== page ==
Bo Asplund, the top U.N. representative in the country, said the attack was a matter of great concern, representing "a deliberate targeting of foreign guests and Afghan civilians."

"The international community has been present here for many years, enjoying the hospitality and generosity of its Afghan hosts," Asplund said in a statement. "Its work is driven by the shared belief that peace and progress must prevail over war and suffering. This was an attack on those values, and a senseless crime."

U.S. troops rushed to scene
More than 30 U.S. soldiers in a half-dozen Humvees rushed to the hotel as part of a quick reaction force, and security personnel from the nearby U.S. Embassy ran through the building looking for U.S. citizens.

“There was blood on the floor all the way to the kitchen. There was a lot of blood in the lobby,” said Suzanne Griffin of Seattle, who had been in the hotel gym at the time of the attack.

“There were empty shell casings outside,” added Griffin, 62, who was working for Save the Children.

She said she had to step over the lifeless body of a woman when evacuated from the locker room.

“Thank God I didn’t get into the shower because then we heard gunfire, a lot of it. It was very close, close enough that plaster came off the ceiling,” Griffin, her voice shaking, told The Associated Press shortly after the attack. “We all just sat on the floor and got as far as we could from any glass. ... We turned our phones on silent.”

Deadliest hotel attack since '01
It was the deadliest direct attack on a hotel in Kabul since the fall of the Taliban in 2001.

The assailants appeared to concentrate their assault on the Serena’s gym and spa, where foreigners relax and work out at night, suggesting the militants had cased the hotel in advance.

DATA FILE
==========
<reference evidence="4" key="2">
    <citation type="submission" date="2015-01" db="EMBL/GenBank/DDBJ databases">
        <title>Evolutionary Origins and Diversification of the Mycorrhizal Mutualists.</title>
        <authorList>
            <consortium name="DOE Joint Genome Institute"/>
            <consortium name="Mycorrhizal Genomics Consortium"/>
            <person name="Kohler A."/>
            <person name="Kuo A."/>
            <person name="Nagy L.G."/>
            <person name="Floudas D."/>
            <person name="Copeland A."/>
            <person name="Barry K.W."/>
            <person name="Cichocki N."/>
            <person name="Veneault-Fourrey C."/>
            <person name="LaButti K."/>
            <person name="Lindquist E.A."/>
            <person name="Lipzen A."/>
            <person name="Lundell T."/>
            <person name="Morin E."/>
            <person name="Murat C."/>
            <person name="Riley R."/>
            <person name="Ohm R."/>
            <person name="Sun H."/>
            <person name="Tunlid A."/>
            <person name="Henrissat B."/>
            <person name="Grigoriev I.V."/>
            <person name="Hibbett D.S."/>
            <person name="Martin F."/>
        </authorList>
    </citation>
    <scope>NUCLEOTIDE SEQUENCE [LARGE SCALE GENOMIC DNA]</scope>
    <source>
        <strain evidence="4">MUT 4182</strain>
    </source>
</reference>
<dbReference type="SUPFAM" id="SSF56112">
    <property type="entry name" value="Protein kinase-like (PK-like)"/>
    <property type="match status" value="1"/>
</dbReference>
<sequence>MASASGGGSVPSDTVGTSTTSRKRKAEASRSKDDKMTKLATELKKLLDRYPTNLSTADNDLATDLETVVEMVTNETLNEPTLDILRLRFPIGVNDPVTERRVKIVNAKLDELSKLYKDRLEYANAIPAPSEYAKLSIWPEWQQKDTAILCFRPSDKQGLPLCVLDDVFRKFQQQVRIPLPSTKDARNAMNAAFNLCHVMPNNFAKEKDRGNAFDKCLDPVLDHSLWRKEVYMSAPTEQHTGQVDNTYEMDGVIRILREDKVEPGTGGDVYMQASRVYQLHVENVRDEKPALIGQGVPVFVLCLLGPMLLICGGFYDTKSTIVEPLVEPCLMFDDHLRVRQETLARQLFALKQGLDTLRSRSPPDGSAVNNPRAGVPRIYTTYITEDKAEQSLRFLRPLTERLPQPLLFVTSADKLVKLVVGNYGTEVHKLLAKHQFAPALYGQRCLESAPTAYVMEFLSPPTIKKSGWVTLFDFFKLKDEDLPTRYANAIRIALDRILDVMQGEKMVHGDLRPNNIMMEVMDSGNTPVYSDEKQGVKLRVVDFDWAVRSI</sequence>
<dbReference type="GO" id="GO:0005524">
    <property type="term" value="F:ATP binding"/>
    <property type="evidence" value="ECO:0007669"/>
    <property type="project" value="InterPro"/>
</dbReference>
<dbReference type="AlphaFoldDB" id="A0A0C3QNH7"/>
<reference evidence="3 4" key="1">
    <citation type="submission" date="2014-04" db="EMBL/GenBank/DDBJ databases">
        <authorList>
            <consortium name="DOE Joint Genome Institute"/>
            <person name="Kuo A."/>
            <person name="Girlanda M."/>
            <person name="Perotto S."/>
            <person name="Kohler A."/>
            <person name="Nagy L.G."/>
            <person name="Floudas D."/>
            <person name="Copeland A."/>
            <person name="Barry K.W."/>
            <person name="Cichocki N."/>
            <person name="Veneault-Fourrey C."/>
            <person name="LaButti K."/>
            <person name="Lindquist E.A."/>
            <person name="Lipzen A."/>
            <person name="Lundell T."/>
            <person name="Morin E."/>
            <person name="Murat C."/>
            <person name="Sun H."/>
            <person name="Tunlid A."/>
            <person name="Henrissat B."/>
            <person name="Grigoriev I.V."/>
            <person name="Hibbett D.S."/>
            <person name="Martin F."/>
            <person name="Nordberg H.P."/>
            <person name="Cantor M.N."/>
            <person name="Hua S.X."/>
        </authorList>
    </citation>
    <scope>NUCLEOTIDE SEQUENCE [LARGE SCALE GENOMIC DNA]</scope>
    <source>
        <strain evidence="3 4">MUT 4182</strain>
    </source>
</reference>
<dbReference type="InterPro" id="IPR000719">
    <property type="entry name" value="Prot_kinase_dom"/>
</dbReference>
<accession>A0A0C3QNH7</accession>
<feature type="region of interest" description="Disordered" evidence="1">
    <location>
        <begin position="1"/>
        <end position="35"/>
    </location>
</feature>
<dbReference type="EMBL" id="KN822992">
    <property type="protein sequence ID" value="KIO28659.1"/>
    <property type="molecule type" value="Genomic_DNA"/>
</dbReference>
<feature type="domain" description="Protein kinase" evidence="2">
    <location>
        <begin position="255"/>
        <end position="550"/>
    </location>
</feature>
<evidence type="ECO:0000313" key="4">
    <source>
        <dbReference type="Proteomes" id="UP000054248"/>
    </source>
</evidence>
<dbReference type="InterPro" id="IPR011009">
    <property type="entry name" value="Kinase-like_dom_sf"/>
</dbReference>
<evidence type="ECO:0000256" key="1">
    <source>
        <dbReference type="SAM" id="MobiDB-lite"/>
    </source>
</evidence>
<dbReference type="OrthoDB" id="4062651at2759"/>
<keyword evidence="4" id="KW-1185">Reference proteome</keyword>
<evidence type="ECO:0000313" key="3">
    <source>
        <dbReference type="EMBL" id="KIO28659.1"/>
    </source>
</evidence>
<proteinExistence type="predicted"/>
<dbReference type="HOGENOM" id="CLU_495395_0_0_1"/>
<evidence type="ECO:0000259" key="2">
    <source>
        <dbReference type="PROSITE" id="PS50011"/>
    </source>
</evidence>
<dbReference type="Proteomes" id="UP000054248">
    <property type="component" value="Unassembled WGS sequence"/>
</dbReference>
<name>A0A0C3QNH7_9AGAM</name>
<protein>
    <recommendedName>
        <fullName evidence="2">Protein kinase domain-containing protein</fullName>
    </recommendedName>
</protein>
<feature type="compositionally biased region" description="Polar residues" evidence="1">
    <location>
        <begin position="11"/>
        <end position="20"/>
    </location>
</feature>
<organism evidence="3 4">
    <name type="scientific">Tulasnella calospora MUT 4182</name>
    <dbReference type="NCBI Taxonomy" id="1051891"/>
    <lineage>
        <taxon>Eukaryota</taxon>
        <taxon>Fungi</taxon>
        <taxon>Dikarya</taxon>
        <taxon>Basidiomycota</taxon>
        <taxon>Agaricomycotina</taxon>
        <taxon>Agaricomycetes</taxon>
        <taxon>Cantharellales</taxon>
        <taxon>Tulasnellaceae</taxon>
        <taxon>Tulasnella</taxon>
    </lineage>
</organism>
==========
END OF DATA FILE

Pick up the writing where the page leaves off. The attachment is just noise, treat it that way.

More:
The Taliban has targeted aid workers and civilian contractors with kidnappings and killings, but this was the most daring and sophisticated attack yet and was aimed at a prominent symbol of foreign presence in the country, apparently designed to point out the vulnerability of the Western presence.

Taliban have typically focused their attacks on Western and Afghan government or security personnel, not Western civilians.

The multipronged assault began around 6 p.m., when the Norwegian Embassy was hosting a meeting at the Serena for visiting Foreign Minister Jonas Gahr Stoere. U.N. Secretary-General Ban Ki-moon described Stoere as the target of the attack.

Witnesses said they first heard gunfire, then several explosions — likely from hand grenades — and also one large blast — the suicide bomb.

“There were two or three bombs and there was complete chaos,” Stian L. Solum, a photographer from the Norwegian photo agency Scanpix, told Norway’s state radio network NRK. “When I started to walk out (of the elevator), a bomb went off a little way from me. There were shots fired by what I think was an ANA (Afghan National Army) soldier.”